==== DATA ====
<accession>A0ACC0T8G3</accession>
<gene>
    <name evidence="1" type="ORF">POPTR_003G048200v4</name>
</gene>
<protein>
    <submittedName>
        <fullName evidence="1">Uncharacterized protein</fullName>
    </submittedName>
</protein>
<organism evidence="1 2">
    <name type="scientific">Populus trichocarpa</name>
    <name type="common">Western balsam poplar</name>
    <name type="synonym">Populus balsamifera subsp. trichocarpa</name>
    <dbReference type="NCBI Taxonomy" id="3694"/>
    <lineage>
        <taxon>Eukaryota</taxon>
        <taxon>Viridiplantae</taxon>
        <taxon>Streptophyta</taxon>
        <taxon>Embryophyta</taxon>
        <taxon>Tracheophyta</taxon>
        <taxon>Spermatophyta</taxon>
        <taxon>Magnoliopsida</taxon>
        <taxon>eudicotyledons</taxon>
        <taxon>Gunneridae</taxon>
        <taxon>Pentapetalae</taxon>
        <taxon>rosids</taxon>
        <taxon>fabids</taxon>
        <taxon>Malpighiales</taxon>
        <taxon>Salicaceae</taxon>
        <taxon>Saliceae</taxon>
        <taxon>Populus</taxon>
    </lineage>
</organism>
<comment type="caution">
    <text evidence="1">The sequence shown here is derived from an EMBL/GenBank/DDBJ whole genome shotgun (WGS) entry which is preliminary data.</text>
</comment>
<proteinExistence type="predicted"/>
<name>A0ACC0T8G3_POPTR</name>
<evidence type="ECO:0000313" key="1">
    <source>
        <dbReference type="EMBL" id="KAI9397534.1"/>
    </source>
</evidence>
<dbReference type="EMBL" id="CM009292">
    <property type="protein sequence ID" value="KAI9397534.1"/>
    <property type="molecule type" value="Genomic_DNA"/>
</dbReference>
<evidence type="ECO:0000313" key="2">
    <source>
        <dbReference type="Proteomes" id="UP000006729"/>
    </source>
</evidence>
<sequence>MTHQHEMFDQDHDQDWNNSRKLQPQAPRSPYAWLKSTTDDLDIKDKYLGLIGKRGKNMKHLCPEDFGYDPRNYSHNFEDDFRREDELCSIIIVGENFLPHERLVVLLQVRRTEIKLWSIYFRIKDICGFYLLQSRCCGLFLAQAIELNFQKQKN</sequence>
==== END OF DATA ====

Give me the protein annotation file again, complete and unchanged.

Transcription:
<accession>A0ACC0T8G3</accession>
<gene>
    <name evidence="1" type="ORF">POPTR_003G048200v4</name>
</gene>
<protein>
    <submittedName>
        <fullName evidence="1">Uncharacterized protein</fullName>
    </submittedName>
</protein>
<organism evidence="1 2">
    <name type="scientific">Populus trichocarpa</name>
    <name type="common">Western balsam poplar</name>
    <name type="synonym">Populus balsamifera subsp. trichocarpa</name>
    <dbReference type="NCBI Taxonomy" id="3694"/>
    <lineage>
        <taxon>Eukaryota</taxon>
        <taxon>Viridiplantae</taxon>
        <taxon>Streptophyta</taxon>
        <taxon>Embryophyta</taxon>
        <taxon>Tracheophyta</taxon>
        <taxon>Spermatophyta</taxon>
        <taxon>Magnoliopsida</taxon>
        <taxon>eudicotyledons</taxon>
        <taxon>Gunneridae</taxon>
        <taxon>Pentapetalae</taxon>
        <taxon>rosids</taxon>
        <taxon>fabids</taxon>
        <taxon>Malpighiales</taxon>
        <taxon>Salicaceae</taxon>
        <taxon>Saliceae</taxon>
        <taxon>Populus</taxon>
    </lineage>
</organism>
<comment type="caution">
    <text evidence="1">The sequence shown here is derived from an EMBL/GenBank/DDBJ whole genome shotgun (WGS) entry which is preliminary data.</text>
</comment>
<proteinExistence type="predicted"/>
<name>A0ACC0T8G3_POPTR</name>
<evidence type="ECO:0000313" key="1">
    <source>
        <dbReference type="EMBL" id="KAI9397534.1"/>
    </source>
</evidence>
<dbReference type="EMBL" id="CM009292">
    <property type="protein sequence ID" value="KAI9397534.1"/>
    <property type="molecule type" value="Genomic_DNA"/>
</dbReference>
<evidence type="ECO:0000313" key="2">
    <source>
        <dbReference type="Proteomes" id="UP000006729"/>
    </source>
</evidence>
<sequence>MTHQHEMFDQDHDQDWNNSRKLQPQAPRSPYAWLKSTTDDLDIKDKYLGLIGKRGKNMKHLCPEDFGYDPRNYSHNFEDDFRREDELCSIIIVGENFLPHERLVVLLQVRRTEIKLWSIYFRIKDICGFYLLQSRCCGLFLAQAIELNFQKQKN</sequence>